“For those reasons, the AEC sought to resolve the ECCS issue as promptly and quietly as possible. It wanted to settle the uncertainties about safety without arousing a public debate that could place hurdles in the way of the bandwagon market. Even before the task force that Price established completed its study of the ECCS problem, the Commission decided to publish “interim acceptance criteria” for emergency cooling systems that licensees would have to meet. It imposed a series of requirements that it believed would ensure that the ECCS in a plant would prevent a core melt after a loss-of-coolant accident. The AEC did not prescribe methods of meeting the interim criteria, but in effect, it mandated that manufacturers and utilities set an upper limit on the amount of heat generated by reactors. In some cases, this would force utilities to reduce the peak operating temperatures (and hence, the power) of their plants. Price told a press conference on June 19, 1971 that although the AEC thought it impossible “to guarantee absolute safety,” he was “confident that these criteria will assure that the emergency core cooling systems will perform adequately to protect the temperature of the core from getting out of hand.”” Source: US Nuclear Regulatory Commission, link as above.

It is more than merely interesting. The regulators have had since 1967 to come up with a solution.

In 2012, as a result of the “full scale” results at Fukushima Diiachi, the NRC ordered the stationing of moblie emergency diesel generators at similar US nuke plants.

The ECCS has a battery life less than that of the longest lived radionuclide capable of emitting decay heat into the core.

And where both LOCA and loss of grid connection occurs, because reactor plants cannot adequately power themselves, they may explode, breach containment and melt down.

I do not think a jargon term like “ultimate heatsink” is in the public interest.

If the same combination of LOCA and blackout happens in America, the whole world knows now that
the workers have between 20 and 70 hours to operate those ECCS valves.

This is not the high point of energy science:

Throughout the entire disaster sequence, the emergency turbines were being by decay heat steam. The American Nuclear Society states that in elements of the emergency core cooling system were lost as were elements of the station blackout mitigation system. What was lost was DC. The HPCI and the RCIC of reactor 2 cooling systems were lost in this way. Yet, in both cases, the systems are powered by emergency turbine power. Except for the solenoid valves of those systems. The ANS says “RCIC system operated for ~70 hours. In general, one should not expect the RCIC system to run much beyond 8 hours in a station blackout (SBO).”

In fact I would expect that, contrary to the opinion of the ANS, that in the situation were the RCIC is used as part of an emergency recovery system, its power run for as long as it takes, 8 hours, 70 hours, a million hours. And where the components of the formal Emergency Core Cooling System are needed to avert disaster, that the power for the total system comply with NRC regulations. To run for as long as decay heat is being generated in the core.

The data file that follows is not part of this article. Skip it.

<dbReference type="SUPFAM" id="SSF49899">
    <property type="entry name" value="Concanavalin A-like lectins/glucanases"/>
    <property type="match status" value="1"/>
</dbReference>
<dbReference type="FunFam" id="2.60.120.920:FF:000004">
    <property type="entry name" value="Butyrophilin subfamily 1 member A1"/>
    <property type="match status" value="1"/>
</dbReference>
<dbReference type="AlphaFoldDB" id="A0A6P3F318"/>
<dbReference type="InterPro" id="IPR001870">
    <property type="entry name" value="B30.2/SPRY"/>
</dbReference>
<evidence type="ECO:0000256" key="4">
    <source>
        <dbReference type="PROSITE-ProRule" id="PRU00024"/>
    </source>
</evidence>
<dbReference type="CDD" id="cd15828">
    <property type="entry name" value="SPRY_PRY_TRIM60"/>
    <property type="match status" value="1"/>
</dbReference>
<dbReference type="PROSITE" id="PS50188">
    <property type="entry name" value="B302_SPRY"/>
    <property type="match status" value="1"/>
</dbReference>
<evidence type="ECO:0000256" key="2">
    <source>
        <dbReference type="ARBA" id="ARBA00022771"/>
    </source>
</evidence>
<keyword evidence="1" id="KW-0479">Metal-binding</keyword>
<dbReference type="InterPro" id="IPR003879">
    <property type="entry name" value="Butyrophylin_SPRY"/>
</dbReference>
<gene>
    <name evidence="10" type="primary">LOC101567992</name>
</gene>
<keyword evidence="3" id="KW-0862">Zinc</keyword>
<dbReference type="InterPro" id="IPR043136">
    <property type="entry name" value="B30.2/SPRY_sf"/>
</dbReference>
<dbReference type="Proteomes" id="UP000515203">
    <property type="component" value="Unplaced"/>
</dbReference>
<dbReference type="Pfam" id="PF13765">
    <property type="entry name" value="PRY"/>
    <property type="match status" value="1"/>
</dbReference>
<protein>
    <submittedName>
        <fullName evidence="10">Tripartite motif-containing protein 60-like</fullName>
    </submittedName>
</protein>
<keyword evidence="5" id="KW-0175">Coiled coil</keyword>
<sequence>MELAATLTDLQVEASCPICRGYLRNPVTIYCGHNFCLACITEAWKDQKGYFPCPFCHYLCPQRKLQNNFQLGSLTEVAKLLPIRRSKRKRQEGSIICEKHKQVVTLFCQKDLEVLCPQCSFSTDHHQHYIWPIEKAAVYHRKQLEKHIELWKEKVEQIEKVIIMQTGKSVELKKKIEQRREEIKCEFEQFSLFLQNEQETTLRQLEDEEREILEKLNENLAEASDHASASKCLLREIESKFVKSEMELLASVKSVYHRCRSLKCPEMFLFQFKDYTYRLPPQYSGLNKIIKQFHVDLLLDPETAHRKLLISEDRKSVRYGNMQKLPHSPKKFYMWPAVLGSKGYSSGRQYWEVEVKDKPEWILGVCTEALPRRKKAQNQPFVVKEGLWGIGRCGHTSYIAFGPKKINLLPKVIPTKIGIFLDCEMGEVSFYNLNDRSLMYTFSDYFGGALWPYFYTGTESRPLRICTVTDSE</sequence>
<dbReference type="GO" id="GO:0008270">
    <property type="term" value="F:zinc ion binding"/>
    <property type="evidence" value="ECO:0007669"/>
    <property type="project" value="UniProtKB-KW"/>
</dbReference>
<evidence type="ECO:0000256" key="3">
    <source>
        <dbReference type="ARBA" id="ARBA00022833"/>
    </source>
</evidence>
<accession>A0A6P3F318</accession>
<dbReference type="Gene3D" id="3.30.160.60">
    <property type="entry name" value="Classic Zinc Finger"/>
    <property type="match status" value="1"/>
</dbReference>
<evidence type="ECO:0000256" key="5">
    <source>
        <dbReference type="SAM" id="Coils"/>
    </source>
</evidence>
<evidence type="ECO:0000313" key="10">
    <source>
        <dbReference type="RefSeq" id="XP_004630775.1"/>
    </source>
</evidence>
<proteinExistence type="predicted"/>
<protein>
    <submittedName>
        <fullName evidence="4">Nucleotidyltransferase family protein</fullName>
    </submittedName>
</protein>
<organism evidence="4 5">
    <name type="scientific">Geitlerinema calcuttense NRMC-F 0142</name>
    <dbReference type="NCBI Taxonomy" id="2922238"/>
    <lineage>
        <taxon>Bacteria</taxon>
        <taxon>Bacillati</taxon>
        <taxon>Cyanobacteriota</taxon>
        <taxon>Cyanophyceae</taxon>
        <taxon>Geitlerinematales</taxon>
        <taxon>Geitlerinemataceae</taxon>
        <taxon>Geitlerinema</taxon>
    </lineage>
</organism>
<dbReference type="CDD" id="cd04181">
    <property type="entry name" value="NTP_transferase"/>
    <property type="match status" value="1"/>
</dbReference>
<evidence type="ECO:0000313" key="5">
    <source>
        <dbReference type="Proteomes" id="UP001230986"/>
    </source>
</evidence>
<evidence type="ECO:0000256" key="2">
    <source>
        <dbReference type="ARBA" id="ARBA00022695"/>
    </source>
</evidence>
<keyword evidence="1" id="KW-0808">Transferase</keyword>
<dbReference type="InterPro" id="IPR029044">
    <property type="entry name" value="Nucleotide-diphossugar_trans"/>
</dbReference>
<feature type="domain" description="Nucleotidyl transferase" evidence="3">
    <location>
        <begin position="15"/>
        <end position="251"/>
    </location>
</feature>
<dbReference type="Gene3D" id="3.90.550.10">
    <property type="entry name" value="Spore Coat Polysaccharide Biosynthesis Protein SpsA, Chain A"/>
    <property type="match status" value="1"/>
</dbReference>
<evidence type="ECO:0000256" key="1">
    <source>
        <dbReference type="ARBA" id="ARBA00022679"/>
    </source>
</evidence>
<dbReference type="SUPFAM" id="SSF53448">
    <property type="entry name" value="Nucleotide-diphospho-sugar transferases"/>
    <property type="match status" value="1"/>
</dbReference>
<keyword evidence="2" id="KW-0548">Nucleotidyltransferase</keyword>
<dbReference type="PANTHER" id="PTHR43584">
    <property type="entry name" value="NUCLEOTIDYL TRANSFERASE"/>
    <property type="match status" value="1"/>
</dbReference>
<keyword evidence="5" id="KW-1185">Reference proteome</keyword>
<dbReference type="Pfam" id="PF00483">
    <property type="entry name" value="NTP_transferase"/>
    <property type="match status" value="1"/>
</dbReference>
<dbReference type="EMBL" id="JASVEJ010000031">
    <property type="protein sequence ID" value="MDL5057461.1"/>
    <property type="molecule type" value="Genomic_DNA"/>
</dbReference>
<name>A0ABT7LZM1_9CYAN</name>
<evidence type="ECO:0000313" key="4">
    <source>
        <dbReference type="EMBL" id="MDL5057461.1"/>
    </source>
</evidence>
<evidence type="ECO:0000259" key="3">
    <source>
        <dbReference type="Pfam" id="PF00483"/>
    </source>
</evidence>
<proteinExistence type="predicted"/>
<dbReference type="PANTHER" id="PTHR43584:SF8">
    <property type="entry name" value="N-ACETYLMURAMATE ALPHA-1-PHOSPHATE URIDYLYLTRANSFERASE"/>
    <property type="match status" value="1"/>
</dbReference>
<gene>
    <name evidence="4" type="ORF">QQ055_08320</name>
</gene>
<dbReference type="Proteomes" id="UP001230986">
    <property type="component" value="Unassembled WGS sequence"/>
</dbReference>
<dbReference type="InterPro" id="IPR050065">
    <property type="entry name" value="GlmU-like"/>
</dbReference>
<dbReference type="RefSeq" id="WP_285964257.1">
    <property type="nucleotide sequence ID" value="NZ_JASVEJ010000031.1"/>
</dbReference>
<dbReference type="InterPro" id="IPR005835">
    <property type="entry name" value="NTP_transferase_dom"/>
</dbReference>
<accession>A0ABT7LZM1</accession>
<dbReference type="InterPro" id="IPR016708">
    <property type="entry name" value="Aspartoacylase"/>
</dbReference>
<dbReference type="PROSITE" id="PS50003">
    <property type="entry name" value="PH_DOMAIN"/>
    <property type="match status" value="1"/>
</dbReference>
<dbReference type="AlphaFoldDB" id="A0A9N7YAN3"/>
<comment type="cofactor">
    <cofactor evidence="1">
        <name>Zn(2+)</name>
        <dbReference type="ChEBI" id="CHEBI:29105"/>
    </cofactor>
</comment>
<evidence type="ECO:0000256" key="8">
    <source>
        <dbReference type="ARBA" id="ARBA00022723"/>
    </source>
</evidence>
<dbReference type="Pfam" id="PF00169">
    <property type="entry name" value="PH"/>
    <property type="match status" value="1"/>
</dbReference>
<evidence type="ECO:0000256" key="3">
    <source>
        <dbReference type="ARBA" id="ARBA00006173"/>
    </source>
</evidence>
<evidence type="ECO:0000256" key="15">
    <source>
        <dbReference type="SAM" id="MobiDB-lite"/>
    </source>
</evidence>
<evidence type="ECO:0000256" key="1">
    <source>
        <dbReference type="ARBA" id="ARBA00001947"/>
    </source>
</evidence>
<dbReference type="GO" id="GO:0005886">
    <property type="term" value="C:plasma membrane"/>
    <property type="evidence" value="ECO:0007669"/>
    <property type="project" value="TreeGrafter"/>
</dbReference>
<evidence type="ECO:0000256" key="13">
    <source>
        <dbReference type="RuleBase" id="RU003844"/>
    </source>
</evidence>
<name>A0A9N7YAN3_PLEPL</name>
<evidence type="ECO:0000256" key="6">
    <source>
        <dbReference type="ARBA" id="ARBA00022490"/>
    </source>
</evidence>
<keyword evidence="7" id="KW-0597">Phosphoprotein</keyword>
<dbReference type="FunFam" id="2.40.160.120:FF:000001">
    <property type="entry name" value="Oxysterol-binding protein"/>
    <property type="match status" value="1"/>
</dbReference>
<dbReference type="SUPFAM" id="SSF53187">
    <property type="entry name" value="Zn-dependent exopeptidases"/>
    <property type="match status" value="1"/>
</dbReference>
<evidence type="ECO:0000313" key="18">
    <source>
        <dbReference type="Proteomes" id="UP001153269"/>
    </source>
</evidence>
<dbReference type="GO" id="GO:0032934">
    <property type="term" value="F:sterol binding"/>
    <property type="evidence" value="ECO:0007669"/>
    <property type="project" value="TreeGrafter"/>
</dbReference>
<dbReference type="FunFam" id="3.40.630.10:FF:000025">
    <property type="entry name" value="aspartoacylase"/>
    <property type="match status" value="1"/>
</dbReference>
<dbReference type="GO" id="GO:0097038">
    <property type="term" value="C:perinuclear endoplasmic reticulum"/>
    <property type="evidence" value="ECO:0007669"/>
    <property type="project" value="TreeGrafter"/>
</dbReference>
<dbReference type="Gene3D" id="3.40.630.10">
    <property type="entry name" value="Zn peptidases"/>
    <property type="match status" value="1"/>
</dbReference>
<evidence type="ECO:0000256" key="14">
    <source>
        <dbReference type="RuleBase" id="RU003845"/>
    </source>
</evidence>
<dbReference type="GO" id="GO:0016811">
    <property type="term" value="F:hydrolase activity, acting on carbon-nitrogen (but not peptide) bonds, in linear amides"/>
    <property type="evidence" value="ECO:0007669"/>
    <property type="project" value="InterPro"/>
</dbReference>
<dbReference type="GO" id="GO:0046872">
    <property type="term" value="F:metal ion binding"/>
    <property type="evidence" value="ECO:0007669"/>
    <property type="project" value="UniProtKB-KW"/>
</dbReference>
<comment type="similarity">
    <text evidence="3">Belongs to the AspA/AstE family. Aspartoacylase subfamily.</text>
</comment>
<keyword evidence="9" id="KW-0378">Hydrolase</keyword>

The means by which the disaster occurred was by self powered emergency systems the valves for which were in fact not powered from the system, but but from time limited supply.

Why time limit the coolant pipe valves of an atomic power plant.

Does any one think is a good idea?

Does anyone, apart from a few fanatics, think that this is nuclear science? It is not, it is basic electrical engineering applied to emergency critical systems. If such an arrangement of power off = dead solenoids were wired into an aircraft critical system, it would not be approved. Aircraft have to fly, ECCS have to work. full stop. No matter what. flat battery, flooding, fire, missile strike and this is stated by Ergen in 1967.

No excuses, 70 hours is not sufficient, no matter what comparison the American Nuclear Society apply to that design imposed time limit. Sure its longer than 8 hours. But the longest lived radio isotope created by the core emits decay heat for longer than 70 hours.

No amount of US engineering Group Think is going to induce me to look at what is claimed to be the ultimate heatsink when I can see the circuit design concept that rendered the emergency core cooling systems useless.

The solenoid valve can be but were not powered by the ECCS steam turbines. And these steam turbines are powered by decay heat. So long as there is decay heat, there is steam for the turbines. Why exclude the valves from this power source ?

While there were many “heat sinks”, each reactor had an “ultimate power source”. The emergency steam turbines. If the engineers cannot imagine those turbines being used to generate low voltage DC for the ECCS solenoids, they need to go back to school.

11 Responses to “The “Ultimate Heatsink” vs the Condensers in Each Reactor Building. And the Torus as a heat sink”

  1. CaptD Says:

    Great Analysis!

    RE: It is more than merely interesting. The regulators have had since 1967 to come up with a solution.

    The Japanese are now paying for that lack of nuclear honesty!